Shore Leave is the non-Trek culture arm of the Deep Space Spines website, posted every other Tuesday and made possible by donations to the site’s Patreon.
My city (Denton, Texas) finally got its own branch of the legendary Austin taco joint Torchy’s, and I was fortunate enough to receive word of mouth in time to RSVP for a spot in their pre-opening stress test. I’d never been to a Torchy’s before, but I’d heard breathless stories from trustworthy sources and had already bought big-time into the hype. Usually I’m more cautious in my optimism for new restaurants, but I’m happy to say it more than lived up to even the grand vision I’d built up in my head.
The reservation for the stress test got each participant two free tacos, a free appetizer, and a free soft drink or adult beverage. The tacos and the queso were without question the best I’ve ever had. I had the Trailer Park, “trashy” style, and the Brushfire (descriptions here). The only thing I’m not really a fan of is the Maine Root soda fountain. I can’t think of many things that would be more satisfying with these tacos than some good old-fashioned high-fructose corn syrup, especially fellow Texas legend Dr Pepper. That’s a minor complaint, however. I can tell I’m going to be back. A lot.
We also recently got an Alamo Drafthouse, though I’m not nearly as interested in that (see below). It would seem my extremely lazy plan—to never go to Austin and just let the best of Austin culture filter up to north Texas—is finally bearing fruit. (And not just Austin, but also suburban Dallas as well.)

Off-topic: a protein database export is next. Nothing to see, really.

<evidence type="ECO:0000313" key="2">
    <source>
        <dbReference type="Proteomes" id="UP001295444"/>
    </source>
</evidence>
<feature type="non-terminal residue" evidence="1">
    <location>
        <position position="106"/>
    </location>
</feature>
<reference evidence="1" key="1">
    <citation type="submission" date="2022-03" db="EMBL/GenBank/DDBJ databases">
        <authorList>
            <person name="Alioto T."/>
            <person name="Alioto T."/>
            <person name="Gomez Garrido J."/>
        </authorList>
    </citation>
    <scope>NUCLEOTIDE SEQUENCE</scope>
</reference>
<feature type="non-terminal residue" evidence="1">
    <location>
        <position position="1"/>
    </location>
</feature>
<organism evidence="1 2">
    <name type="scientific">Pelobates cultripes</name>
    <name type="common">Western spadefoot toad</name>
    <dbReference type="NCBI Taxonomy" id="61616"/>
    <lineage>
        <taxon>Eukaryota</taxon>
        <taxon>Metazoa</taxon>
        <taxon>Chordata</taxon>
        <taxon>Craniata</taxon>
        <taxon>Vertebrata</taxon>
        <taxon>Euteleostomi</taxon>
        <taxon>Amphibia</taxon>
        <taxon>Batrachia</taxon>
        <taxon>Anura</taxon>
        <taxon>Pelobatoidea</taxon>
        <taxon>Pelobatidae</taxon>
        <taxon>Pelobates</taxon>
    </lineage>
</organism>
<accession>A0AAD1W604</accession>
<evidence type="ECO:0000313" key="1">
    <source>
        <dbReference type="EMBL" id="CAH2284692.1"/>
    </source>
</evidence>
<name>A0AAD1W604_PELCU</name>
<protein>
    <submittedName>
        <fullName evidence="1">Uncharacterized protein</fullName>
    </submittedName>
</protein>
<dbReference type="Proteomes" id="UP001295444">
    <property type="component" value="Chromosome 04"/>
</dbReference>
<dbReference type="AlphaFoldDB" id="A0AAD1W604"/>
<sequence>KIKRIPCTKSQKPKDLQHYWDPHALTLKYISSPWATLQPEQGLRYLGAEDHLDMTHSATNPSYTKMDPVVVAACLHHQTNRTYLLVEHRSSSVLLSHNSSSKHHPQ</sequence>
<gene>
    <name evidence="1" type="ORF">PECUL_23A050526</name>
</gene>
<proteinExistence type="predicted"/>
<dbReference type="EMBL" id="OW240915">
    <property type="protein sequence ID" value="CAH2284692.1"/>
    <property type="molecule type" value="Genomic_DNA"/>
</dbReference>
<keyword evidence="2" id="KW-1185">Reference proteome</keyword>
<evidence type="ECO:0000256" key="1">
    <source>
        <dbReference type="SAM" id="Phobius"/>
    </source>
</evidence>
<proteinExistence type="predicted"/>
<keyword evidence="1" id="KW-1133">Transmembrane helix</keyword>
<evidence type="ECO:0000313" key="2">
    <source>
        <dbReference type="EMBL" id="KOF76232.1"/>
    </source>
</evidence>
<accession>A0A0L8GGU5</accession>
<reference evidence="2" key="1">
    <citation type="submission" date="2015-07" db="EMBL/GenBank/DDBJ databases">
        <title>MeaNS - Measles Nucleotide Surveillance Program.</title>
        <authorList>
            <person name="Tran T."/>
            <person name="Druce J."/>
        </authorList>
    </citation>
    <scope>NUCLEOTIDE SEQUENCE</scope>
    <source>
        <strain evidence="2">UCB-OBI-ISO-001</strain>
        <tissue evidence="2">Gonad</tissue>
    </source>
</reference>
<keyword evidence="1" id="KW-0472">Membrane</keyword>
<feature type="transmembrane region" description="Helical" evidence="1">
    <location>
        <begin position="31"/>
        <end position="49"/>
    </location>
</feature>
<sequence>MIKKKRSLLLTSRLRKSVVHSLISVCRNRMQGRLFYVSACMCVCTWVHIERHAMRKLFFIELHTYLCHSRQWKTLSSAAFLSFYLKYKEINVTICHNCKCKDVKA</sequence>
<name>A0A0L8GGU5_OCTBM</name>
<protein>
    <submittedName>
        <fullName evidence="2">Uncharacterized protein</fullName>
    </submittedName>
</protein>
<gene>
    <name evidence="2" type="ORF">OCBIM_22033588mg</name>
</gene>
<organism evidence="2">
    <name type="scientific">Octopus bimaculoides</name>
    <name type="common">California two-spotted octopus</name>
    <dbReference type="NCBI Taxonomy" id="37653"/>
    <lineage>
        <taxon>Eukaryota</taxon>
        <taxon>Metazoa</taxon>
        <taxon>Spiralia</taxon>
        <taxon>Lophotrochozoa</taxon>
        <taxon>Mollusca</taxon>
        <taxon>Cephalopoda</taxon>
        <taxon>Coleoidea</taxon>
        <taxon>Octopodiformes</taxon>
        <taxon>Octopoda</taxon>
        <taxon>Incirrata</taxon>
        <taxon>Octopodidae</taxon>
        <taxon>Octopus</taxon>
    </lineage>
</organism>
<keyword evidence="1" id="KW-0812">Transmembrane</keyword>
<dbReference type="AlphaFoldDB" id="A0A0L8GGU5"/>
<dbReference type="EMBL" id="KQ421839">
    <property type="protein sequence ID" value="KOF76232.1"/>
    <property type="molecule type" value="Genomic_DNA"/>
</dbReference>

I expressed doubt about it in the last Shore Leave, but I ended up getting Night in the Woods during the Steam Sale after all. I presume it will happen at some point, but so far nothing overtly supernatural has occurred. Up to where I’m at, it’s been more about small-town malaise—moving back home after a major personal failure and constantly being passive-aggressively reminded of it by people who have known and for the most part disliked you your whole life, wasting night after night getting drunk with friends who never found a way out. I told my wife about it and she wondered why anyone would ever want to play a game about that. She makes a good point, but the aesthetics and the excellent dialogue are pushing a lot of personal buttons for me.
I also think Mae’s parents are adorable.
I would talk about I, Tonya, but I haven’t finished it. As I was hinting at above with the lack of interest in Alamo Drafthouse, movies are without question my weakest pop culture quadrant, because it’s very hard for me to sit for as long as most movies require and engage with something so passively; I’m better able to actively engage in reading and even to an extent television. I was nine years old during the 1994 Winter Olympics and remember kind of vaguely hearing about this stuff but not looking too much into it (because, again, I was 9), so it’s nice to have the details filled in, albeit in biopic form. I will say this, however: even though I’m only 45 minutes in, it’s easy to see why Allison Janney won the Best Supporting Actress Oscar for her role as Tonya Harding’s mother. She is a complete monster, and it is thoroughly riveting.
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